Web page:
Enter a doubling of the existing fleet – expanding the Hobart Class acquisition to include an additional three vessels would serve as a one-for-one replacement for the ageing Adelaide Class frigates and would enable the deployment of large, self-sustaining Australian task groups with multiple redundant area-air and missile defence capabilities, while also expanding the Navy's role within the broader 'joint force' ADF of the future.
Saving jobs and expanding naval shipbuilding capabilities
With the expected completion of HMAS Sydney and entry into service in late 2019-early 2020, the shipbuilding workforce in Adelaide will be split between the Arafura Class program prior to its transition to the CIVMEC yards in Henderson in Western Australia and the prototyping phase for the $35 billion Hunter Class program, expected to begin in the early 2020s.
This same workforce capability gap served as one of the key limiting factors impacting building delivery and success during the early stages of the Hobart Class program – with a minimum gap of between 18-and-24 months between delivery and construction commencing the workforce will struggle to retain skilled shipbuilders, presenting problems for the future Hunter and Attack Class programs.
Additionally, increasing the unit acquisition of the Hobart Class will serve to increase the economies of scale – reducing unit cost while supporting increased shipbuilding industry growth and maintaining a skilled workforce – enabling for the transition of the later builds to Henderson in WA to make way for the Hunter Class program.
Finally, the expanded acquisition of a 'Block 2' variant would enable the lessons learned throughout the 'Block 1' phase to reduce delivery delays, cost overruns and also support the integration of Australian industry with the US Navy's FFG(X) program by supporting the block build of the US Navy's own future frigate program, in which Navantia has presented the F-100 Alvaro De Bazan Class, upon which the Hobart Class is based – enhancing allied industry co-operation and interoperability.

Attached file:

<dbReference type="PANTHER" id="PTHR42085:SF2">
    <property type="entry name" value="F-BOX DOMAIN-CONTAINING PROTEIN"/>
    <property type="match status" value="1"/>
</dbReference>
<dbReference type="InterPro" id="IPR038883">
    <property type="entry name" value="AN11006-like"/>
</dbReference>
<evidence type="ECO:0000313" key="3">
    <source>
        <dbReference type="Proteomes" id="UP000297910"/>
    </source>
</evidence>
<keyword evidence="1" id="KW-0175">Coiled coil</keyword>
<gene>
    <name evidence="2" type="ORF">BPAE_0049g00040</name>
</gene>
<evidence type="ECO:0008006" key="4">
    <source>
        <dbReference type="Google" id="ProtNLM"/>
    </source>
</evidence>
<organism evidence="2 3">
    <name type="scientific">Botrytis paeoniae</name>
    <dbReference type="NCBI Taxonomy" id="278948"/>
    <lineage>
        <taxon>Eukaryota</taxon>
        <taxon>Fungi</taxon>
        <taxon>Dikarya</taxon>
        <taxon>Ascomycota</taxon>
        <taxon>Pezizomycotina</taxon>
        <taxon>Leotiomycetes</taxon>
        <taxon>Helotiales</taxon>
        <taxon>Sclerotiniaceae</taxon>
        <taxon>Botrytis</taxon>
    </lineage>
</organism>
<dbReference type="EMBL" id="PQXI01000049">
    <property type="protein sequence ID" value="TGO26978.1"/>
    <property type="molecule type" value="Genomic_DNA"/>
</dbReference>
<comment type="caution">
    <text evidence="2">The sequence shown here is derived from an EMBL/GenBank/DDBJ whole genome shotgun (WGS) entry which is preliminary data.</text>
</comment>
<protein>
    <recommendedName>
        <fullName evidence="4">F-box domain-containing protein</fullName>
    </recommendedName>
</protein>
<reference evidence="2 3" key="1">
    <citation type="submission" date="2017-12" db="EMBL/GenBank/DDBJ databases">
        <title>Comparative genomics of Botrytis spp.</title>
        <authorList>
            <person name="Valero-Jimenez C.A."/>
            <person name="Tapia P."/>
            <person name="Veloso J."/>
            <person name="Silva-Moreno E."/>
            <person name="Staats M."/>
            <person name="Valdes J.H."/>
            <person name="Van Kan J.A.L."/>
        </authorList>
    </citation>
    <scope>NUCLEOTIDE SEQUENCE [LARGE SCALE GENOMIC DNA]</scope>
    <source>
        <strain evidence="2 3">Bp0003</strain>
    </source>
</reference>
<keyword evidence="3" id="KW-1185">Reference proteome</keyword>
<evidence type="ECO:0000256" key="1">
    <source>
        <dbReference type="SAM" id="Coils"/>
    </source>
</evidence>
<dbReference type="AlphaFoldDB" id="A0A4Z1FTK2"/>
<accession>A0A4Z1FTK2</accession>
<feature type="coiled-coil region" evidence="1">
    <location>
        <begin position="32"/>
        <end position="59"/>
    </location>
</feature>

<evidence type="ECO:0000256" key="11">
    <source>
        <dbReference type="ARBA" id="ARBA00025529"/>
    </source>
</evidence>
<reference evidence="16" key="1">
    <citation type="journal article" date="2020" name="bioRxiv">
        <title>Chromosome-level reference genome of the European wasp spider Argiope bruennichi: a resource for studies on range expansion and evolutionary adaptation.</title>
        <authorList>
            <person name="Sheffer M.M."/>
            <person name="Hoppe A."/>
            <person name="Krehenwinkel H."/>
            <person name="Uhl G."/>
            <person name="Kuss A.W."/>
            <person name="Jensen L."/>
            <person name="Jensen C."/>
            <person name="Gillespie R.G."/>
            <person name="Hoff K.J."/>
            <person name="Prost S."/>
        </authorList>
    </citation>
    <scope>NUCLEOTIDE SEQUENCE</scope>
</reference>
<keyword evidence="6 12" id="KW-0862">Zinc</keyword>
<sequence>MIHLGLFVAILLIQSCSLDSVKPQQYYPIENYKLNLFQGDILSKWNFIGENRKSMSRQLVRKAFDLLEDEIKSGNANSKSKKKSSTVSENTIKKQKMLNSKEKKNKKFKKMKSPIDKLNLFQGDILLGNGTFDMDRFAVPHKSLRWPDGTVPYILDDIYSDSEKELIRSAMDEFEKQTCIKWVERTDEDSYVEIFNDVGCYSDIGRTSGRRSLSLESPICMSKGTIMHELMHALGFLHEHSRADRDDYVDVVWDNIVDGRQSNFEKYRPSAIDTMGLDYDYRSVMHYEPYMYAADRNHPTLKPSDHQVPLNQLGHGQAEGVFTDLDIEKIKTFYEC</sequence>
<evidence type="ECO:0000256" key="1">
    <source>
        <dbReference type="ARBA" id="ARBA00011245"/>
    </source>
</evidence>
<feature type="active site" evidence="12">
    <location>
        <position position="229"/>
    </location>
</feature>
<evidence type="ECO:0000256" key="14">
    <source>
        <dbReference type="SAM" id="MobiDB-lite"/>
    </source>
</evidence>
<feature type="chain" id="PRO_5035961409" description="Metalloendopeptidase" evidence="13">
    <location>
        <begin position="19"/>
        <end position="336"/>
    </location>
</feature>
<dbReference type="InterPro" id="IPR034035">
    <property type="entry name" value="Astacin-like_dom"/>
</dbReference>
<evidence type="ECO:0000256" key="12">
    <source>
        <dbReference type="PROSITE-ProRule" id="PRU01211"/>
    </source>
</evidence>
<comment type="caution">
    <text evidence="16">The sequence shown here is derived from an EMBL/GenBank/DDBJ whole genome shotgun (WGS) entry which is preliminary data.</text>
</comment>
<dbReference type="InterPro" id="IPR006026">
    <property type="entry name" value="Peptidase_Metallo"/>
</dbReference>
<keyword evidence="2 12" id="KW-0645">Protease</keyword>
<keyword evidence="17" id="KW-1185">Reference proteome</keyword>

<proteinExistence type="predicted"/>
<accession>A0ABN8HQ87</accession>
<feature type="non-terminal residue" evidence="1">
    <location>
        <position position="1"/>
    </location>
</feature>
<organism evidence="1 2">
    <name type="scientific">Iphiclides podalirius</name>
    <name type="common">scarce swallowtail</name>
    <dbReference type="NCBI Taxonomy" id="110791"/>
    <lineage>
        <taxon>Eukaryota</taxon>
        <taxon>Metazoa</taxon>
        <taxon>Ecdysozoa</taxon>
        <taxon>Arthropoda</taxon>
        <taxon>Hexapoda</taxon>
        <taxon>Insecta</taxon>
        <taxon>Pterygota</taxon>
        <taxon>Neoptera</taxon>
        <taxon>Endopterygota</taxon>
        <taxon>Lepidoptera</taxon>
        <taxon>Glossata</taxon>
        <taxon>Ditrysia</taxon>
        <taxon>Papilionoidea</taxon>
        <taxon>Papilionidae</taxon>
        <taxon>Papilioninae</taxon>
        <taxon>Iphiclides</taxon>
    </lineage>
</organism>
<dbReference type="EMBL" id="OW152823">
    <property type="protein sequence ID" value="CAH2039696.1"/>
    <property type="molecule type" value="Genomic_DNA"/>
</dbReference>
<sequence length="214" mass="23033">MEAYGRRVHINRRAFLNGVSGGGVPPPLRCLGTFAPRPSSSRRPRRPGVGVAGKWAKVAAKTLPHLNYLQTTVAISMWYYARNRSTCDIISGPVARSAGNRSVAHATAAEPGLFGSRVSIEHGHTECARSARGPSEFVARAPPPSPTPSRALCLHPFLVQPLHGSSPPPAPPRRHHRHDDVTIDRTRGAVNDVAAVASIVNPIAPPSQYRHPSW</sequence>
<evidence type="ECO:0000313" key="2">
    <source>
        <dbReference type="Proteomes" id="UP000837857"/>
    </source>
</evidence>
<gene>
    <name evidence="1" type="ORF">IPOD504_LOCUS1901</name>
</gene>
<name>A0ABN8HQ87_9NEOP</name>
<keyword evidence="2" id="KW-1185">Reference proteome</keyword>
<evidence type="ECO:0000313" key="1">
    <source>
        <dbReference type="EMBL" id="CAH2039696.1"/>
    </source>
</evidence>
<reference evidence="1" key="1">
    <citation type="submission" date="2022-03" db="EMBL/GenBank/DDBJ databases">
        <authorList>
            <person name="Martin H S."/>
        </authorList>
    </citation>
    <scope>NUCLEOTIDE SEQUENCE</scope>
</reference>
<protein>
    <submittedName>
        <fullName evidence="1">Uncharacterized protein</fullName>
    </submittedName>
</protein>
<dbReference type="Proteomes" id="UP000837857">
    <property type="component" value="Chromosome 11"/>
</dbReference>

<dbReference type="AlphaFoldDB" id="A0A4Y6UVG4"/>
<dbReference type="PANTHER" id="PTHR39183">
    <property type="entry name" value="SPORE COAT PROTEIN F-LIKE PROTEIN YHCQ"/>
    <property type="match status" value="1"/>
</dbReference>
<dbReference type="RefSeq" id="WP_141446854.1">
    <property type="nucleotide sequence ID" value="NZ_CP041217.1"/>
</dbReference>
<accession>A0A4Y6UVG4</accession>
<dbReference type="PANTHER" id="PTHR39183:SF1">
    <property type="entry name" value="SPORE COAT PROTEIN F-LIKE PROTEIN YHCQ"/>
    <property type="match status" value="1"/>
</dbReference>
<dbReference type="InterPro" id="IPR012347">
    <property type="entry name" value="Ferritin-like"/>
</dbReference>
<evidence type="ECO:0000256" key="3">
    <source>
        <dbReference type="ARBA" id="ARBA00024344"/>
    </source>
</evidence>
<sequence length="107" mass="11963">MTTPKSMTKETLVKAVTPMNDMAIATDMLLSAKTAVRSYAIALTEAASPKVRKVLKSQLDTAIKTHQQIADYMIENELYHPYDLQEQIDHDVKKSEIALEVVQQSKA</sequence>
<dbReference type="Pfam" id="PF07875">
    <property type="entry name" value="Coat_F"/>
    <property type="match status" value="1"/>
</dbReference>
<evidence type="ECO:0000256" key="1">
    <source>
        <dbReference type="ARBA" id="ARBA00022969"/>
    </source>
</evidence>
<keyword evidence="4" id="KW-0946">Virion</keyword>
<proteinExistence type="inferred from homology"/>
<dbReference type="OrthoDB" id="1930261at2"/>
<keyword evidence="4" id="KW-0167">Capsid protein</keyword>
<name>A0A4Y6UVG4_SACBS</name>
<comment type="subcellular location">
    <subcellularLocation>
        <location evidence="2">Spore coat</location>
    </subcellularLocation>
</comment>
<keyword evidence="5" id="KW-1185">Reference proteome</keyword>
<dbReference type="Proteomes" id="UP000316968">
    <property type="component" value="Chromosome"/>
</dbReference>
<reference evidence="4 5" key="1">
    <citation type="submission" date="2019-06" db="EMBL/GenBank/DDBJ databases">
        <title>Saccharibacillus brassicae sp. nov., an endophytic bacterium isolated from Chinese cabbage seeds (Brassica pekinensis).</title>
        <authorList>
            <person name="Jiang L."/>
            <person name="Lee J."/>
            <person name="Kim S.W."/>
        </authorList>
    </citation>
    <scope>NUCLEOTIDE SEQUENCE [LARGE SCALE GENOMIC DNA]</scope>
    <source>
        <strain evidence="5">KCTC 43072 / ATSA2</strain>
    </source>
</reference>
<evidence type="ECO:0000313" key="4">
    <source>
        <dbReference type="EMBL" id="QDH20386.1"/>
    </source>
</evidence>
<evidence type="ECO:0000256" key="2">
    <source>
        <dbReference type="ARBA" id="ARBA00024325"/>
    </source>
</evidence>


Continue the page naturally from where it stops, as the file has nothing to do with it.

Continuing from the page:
Additionally, the increasing proliferation of advanced anti-ship ballistic and anti-ship cruise missiles, combined with the growing prominence of naval aviation – again led by China, but also pursued by Japan and India – is serving to raise questions about the size and the specialised area-air defence, ballistic missile defence, power projection and sea control capabilities of the RAN.
Australia is defined by its relationship and access to the ocean, with strategic sea-lines-of-communication supporting over 90 per cent of global trade, a result of the cost effective and reliable nature of sea transport. Indo-Pacific Asia is at the epicentre of the global maritime trade, with about US$5 trillion worth of trade flowing through the South China Sea and the strategic waterways and choke points of south-east Asia annually.
The Indian Ocean and its critical global sea-lines-of-communication are responsible for more than 80 per cent of the world's seaborne trade in critical energy supplies, namely oil and natural gas, which serve as the lifeblood of any advanced economy.
Traditionally, Australia has focused on a platform-for-platform acquisition program – focused on replacing, modernising or upgrading key capabilities on a like-for-like basis without a guiding policy, doctrine or strategy limiting the overall effectiveness, survivability and capability of the RAN.